We spend more than $2.5 trillion annually as a nation, almost $7,000 per person per year for health care, the highest medical bill in the world. One dollar in every six generated by our economy is spent on health care, twice the average for rich countries. And yet one American in every six lacks medical coverage.

At 17 percent of our GDP, health care is the biggest sector of the economy; it’s a monster that is consuming a larger and larger proportion every year, and without reform could one day bankrupt the country. It’s a monster that has become the king of all budget busters, slowly but surely eating up state and local budgets.

And family budgets, too. Private insurance now costs more than $13,000 a year for the average family of four. Health insurance premiums are rising three times faster than wages. More for health insurance, less for everything else.

Even with health coverage, Americans are paying more and more out of pocket for health care. Americans are far and away the most likely citizens of any nation to spend more than $1,000 per person out of pocket on medical expenses over the course of a year.

And unanticipated medical costs are the leading cause of personal bankruptcies. Two of every three personal bankruptcies are a direct result of individuals and families being buried under a mountain of medical bills. And three of every four bankruptcy filers had private health insurance. Nuts.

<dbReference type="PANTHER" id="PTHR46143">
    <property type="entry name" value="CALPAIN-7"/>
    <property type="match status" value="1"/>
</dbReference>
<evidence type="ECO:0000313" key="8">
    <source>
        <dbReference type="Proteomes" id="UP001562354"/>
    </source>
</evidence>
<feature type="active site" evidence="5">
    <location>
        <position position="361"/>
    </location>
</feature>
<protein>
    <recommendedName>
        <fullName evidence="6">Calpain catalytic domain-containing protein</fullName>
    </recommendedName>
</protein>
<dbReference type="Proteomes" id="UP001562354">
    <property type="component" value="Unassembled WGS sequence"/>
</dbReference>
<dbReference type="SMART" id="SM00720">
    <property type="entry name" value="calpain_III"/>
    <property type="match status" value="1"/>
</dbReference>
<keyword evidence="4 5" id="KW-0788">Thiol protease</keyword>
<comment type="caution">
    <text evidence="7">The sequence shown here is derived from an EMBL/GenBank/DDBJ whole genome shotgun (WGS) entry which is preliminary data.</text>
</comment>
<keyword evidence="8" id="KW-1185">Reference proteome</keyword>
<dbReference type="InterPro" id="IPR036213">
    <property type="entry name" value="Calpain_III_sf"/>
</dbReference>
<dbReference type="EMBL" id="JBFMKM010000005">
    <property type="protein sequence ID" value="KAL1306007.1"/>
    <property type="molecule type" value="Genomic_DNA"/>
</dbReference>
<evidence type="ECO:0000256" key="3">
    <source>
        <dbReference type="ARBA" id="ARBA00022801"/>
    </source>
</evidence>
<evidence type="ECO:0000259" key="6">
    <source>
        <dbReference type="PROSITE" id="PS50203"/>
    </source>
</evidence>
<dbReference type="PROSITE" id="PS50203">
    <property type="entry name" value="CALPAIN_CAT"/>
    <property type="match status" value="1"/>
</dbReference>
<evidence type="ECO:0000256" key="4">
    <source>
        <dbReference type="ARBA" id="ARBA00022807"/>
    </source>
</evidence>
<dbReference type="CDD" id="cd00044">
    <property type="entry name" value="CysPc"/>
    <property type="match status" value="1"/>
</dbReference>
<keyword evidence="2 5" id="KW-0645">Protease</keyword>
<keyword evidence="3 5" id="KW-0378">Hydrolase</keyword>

What’s wrong with the status quo? I’m happy with my plan.

Here’s what the status quo means: 

• Health premiums will continue to soar, as will the numbers of employers deciding to drop coverage for their workers or going out of business, leading to more and more uninsured Americans.

• Medicare and Medicaid costs within 15 years will swamp the economy, skyrocket the deficit and break the federal budget.

• More and more Americans will be getting too little care, too late, and getting sicker and dying sooner. Think of 50 million people leaving nagging conditions untreated until they potentially explode into catastrophes and result in expensive hospitalization, the costs of which are passed on to you in the form of higher taxes and insurance premiums.

• More and more families will be suffering the double whammy of financial and health crises, and more people will be forced to go on disability.

• Private insurers, faced with rising health care costs, will continue to preserve profits by cutting benefits, raising premiums, co-pays and deductibles, and further restricting prescriptions, referrals and diagnostic tests.